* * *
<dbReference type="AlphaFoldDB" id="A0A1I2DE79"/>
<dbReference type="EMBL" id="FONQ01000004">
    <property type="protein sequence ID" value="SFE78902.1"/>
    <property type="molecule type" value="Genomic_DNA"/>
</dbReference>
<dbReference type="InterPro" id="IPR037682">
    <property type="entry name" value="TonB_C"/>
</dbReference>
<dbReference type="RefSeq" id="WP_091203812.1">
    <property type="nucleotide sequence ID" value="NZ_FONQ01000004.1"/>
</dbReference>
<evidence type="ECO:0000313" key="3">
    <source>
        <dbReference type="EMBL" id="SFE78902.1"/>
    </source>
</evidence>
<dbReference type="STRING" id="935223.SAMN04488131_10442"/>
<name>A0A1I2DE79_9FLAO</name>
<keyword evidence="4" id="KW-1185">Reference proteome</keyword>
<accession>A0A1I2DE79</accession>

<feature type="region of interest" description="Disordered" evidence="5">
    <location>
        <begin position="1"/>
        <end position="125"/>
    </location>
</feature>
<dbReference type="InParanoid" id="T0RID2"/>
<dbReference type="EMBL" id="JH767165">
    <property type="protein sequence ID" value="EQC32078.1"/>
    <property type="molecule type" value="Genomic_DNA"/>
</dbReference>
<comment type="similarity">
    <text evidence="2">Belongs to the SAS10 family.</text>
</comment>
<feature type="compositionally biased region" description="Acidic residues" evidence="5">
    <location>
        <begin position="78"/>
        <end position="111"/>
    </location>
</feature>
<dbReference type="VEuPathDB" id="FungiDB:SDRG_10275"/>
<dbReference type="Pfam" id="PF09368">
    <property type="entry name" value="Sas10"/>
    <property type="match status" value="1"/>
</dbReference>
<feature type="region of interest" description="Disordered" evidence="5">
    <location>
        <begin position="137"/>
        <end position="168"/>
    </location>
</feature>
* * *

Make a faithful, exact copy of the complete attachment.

<dbReference type="AlphaFoldDB" id="A0A1I2DE79"/>
<dbReference type="EMBL" id="FONQ01000004">
    <property type="protein sequence ID" value="SFE78902.1"/>
    <property type="molecule type" value="Genomic_DNA"/>
</dbReference>
<dbReference type="InterPro" id="IPR037682">
    <property type="entry name" value="TonB_C"/>
</dbReference>
<dbReference type="RefSeq" id="WP_091203812.1">
    <property type="nucleotide sequence ID" value="NZ_FONQ01000004.1"/>
</dbReference>
<evidence type="ECO:0000313" key="3">
    <source>
        <dbReference type="EMBL" id="SFE78902.1"/>
    </source>
</evidence>
<dbReference type="STRING" id="935223.SAMN04488131_10442"/>
<name>A0A1I2DE79_9FLAO</name>
<keyword evidence="4" id="KW-1185">Reference proteome</keyword>
<accession>A0A1I2DE79</accession>

<feature type="region of interest" description="Disordered" evidence="5">
    <location>
        <begin position="1"/>
        <end position="125"/>
    </location>
</feature>
<dbReference type="InParanoid" id="T0RID2"/>
<dbReference type="EMBL" id="JH767165">
    <property type="protein sequence ID" value="EQC32078.1"/>
    <property type="molecule type" value="Genomic_DNA"/>
</dbReference>
<comment type="similarity">
    <text evidence="2">Belongs to the SAS10 family.</text>
</comment>
<feature type="compositionally biased region" description="Acidic residues" evidence="5">
    <location>
        <begin position="78"/>
        <end position="111"/>
    </location>
</feature>
<dbReference type="VEuPathDB" id="FungiDB:SDRG_10275"/>
<dbReference type="Pfam" id="PF09368">
    <property type="entry name" value="Sas10"/>
    <property type="match status" value="1"/>
</dbReference>
<feature type="region of interest" description="Disordered" evidence="5">
    <location>
        <begin position="137"/>
        <end position="168"/>
    </location>
</feature>